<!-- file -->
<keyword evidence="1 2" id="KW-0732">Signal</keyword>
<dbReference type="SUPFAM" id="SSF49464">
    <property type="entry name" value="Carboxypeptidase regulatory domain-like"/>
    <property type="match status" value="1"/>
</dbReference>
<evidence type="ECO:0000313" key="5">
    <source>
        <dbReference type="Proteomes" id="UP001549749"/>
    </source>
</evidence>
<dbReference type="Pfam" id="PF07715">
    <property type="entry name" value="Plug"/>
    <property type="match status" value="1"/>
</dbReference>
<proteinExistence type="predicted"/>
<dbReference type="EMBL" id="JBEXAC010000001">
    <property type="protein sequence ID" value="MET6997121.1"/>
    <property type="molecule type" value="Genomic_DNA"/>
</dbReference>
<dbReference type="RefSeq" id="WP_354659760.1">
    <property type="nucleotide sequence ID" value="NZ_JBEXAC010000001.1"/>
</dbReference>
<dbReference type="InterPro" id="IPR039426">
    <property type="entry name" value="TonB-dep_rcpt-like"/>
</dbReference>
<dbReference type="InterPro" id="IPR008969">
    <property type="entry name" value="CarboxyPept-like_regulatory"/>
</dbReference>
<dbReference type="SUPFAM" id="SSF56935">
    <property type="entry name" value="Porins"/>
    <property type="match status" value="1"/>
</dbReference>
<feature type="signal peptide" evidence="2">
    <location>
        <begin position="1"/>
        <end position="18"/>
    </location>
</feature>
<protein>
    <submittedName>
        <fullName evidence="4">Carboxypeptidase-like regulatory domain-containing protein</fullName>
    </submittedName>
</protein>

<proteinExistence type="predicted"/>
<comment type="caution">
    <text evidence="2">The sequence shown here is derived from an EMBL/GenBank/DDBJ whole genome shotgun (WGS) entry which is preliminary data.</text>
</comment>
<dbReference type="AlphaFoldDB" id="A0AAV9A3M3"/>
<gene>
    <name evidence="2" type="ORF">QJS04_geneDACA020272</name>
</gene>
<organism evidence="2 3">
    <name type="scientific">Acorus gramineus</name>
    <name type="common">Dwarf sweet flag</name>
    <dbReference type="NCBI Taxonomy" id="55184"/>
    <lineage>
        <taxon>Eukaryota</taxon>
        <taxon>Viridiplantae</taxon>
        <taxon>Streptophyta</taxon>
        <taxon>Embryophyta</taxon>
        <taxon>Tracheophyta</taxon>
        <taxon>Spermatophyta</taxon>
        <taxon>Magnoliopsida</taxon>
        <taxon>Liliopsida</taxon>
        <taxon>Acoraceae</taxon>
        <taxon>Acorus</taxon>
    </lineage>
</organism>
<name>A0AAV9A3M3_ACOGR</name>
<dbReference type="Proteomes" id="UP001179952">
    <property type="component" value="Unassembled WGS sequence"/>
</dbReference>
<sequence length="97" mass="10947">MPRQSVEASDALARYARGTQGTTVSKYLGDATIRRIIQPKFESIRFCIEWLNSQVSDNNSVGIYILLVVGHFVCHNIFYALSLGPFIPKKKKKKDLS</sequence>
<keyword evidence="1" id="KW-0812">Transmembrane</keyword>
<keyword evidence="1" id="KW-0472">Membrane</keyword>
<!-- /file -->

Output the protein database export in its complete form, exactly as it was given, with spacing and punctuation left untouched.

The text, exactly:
<keyword evidence="1 2" id="KW-0732">Signal</keyword>
<dbReference type="SUPFAM" id="SSF49464">
    <property type="entry name" value="Carboxypeptidase regulatory domain-like"/>
    <property type="match status" value="1"/>
</dbReference>
<evidence type="ECO:0000313" key="5">
    <source>
        <dbReference type="Proteomes" id="UP001549749"/>
    </source>
</evidence>
<dbReference type="Pfam" id="PF07715">
    <property type="entry name" value="Plug"/>
    <property type="match status" value="1"/>
</dbReference>
<proteinExistence type="predicted"/>
<dbReference type="EMBL" id="JBEXAC010000001">
    <property type="protein sequence ID" value="MET6997121.1"/>
    <property type="molecule type" value="Genomic_DNA"/>
</dbReference>
<dbReference type="RefSeq" id="WP_354659760.1">
    <property type="nucleotide sequence ID" value="NZ_JBEXAC010000001.1"/>
</dbReference>
<dbReference type="InterPro" id="IPR039426">
    <property type="entry name" value="TonB-dep_rcpt-like"/>
</dbReference>
<dbReference type="InterPro" id="IPR008969">
    <property type="entry name" value="CarboxyPept-like_regulatory"/>
</dbReference>
<dbReference type="SUPFAM" id="SSF56935">
    <property type="entry name" value="Porins"/>
    <property type="match status" value="1"/>
</dbReference>
<feature type="signal peptide" evidence="2">
    <location>
        <begin position="1"/>
        <end position="18"/>
    </location>
</feature>
<protein>
    <submittedName>
        <fullName evidence="4">Carboxypeptidase-like regulatory domain-containing protein</fullName>
    </submittedName>
</protein>

<proteinExistence type="predicted"/>
<comment type="caution">
    <text evidence="2">The sequence shown here is derived from an EMBL/GenBank/DDBJ whole genome shotgun (WGS) entry which is preliminary data.</text>
</comment>
<dbReference type="AlphaFoldDB" id="A0AAV9A3M3"/>
<gene>
    <name evidence="2" type="ORF">QJS04_geneDACA020272</name>
</gene>
<organism evidence="2 3">
    <name type="scientific">Acorus gramineus</name>
    <name type="common">Dwarf sweet flag</name>
    <dbReference type="NCBI Taxonomy" id="55184"/>
    <lineage>
        <taxon>Eukaryota</taxon>
        <taxon>Viridiplantae</taxon>
        <taxon>Streptophyta</taxon>
        <taxon>Embryophyta</taxon>
        <taxon>Tracheophyta</taxon>
        <taxon>Spermatophyta</taxon>
        <taxon>Magnoliopsida</taxon>
        <taxon>Liliopsida</taxon>
        <taxon>Acoraceae</taxon>
        <taxon>Acorus</taxon>
    </lineage>
</organism>
<name>A0AAV9A3M3_ACOGR</name>
<dbReference type="Proteomes" id="UP001179952">
    <property type="component" value="Unassembled WGS sequence"/>
</dbReference>
<sequence length="97" mass="10947">MPRQSVEASDALARYARGTQGTTVSKYLGDATIRRIIQPKFESIRFCIEWLNSQVSDNNSVGIYILLVVGHFVCHNIFYALSLGPFIPKKKKKKDLS</sequence>
<keyword evidence="1" id="KW-0812">Transmembrane</keyword>
<keyword evidence="1" id="KW-0472">Membrane</keyword>